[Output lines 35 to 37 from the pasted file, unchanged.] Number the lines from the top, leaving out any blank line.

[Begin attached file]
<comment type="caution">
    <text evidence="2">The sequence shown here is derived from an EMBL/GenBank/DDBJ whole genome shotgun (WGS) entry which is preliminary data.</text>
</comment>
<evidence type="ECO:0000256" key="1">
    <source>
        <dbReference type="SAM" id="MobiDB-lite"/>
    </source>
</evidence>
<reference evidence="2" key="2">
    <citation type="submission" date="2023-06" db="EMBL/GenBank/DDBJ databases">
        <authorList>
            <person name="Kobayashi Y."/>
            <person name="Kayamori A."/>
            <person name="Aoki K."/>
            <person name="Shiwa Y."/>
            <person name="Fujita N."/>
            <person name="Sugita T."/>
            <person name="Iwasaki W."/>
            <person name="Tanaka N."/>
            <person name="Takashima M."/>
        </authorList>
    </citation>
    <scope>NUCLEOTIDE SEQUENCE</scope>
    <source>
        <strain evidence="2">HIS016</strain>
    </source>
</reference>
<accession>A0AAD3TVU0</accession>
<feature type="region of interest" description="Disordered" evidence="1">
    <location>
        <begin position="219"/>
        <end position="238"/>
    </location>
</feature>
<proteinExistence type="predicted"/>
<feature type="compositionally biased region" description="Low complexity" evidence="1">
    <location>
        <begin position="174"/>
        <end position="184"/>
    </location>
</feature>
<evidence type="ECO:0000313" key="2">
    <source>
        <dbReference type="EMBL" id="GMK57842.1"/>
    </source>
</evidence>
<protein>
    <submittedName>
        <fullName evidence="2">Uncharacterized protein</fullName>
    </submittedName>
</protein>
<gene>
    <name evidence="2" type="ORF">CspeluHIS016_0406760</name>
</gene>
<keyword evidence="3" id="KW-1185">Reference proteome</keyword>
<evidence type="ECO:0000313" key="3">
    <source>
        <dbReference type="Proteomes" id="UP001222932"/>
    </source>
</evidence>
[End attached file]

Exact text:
<proteinExistence type="predicted"/>
<feature type="compositionally biased region" description="Low complexity" evidence="1">
    <location>